A team of scientists from the University of California, Berkeley has tracked down a supermassive Earth-like storm system, located close to the equator of Neptune, a region where the presence of bright cloud was never witnessed. As the researchers claimed, the longitude of the massive storm system of Neptune is approximately 9,000 kilometres which are one-third the size of the planet’s radius. The storm system is about the size of our planet Earth and has spread out at least 30 degrees in both latitude and longitude.

The complex storm system was spotted by Ned Molter, a graduate student at US-based University of California, Berkeley. Ned Molter, while conducting a test of twilight at W. M. Keck Observatory on Maunakea, Hawaii, came across the presence of an Earth-sized storm system, pinpointing its position near Neptune’s equator.  As said by the lead detector, “Finding such a bright and dazzling storm at such a low altitude is really surprising for us. It is presented near the equator of Neptune, where no bright clouds have ever been seen.”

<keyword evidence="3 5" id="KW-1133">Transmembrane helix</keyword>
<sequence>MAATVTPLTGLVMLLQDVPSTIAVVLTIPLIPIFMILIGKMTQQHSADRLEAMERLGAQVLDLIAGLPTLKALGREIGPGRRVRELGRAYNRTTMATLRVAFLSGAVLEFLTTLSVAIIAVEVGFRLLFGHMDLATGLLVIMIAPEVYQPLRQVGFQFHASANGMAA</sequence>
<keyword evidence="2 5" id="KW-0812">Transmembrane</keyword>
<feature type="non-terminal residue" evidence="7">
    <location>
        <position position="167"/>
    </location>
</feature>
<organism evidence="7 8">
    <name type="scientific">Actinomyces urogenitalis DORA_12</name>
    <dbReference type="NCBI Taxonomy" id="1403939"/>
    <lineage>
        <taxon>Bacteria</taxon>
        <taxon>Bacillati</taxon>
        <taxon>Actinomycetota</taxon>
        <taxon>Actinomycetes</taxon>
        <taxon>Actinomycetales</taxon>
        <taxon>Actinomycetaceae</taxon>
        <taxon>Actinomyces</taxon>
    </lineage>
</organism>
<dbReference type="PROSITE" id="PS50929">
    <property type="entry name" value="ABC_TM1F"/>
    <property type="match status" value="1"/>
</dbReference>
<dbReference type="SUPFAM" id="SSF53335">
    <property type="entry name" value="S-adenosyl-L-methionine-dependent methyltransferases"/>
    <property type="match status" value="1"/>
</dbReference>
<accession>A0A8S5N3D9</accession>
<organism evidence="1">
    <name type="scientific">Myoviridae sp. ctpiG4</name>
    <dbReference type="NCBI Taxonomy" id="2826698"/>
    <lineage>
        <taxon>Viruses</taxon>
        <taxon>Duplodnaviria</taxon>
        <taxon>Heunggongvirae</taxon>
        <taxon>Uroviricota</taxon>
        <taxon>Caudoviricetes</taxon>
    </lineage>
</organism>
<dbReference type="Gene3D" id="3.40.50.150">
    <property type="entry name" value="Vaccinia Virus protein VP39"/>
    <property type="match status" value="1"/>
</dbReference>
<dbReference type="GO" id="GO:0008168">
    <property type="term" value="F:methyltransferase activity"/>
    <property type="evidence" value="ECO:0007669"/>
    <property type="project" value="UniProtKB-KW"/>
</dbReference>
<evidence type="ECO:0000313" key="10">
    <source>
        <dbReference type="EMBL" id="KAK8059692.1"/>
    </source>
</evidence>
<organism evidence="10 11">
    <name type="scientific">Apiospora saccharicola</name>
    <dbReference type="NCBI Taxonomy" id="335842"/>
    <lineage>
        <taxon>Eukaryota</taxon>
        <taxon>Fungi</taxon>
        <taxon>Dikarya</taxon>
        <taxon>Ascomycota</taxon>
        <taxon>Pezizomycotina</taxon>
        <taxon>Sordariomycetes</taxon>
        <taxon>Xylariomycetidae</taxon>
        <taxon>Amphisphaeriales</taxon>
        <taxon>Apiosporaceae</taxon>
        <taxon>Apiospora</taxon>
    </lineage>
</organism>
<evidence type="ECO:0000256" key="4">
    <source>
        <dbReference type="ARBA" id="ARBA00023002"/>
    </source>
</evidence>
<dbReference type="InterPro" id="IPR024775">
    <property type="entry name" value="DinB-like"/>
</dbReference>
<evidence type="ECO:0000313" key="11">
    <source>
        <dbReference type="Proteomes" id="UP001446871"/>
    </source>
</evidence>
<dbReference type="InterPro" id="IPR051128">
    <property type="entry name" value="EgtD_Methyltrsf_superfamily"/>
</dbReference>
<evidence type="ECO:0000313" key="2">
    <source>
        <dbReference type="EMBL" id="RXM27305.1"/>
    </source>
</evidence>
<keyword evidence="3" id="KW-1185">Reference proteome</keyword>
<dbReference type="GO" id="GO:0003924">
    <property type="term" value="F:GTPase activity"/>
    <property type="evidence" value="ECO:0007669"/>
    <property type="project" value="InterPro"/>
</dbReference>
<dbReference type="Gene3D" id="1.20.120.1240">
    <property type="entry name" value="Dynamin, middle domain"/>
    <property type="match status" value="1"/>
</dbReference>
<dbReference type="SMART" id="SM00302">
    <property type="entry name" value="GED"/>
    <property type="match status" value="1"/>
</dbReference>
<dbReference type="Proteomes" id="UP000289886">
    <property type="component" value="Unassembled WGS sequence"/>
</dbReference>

During the monitor period, Molter found that the complex storm system to get much bigger and brighter in between June 26 and July 2 which was extremely surprising to him. According to Professor Imke de Pater, the guru of Molter from the UC Berkeley’s Astronomy Department, “Historically, witnessing extremely bright clouds on Neptune is rare and occasional. But at latitudes, stationed closer to the poles of the planet, some 15 to 60 degrees north or south, no such bright clouds have ever been seen neither any such storm system was witnessed, moving so close to the planet’s equator.”

At first sight, de Pater mistook the storm system to be the same Northern Cloud Complex, observed by NASA’s Hubble Space Telescope in 1994, imaged by Voyager 2 in 1989, and disappeared later. But after conducting the measurements of the compound system, they found it to be different from the one, witnessed by Hubble.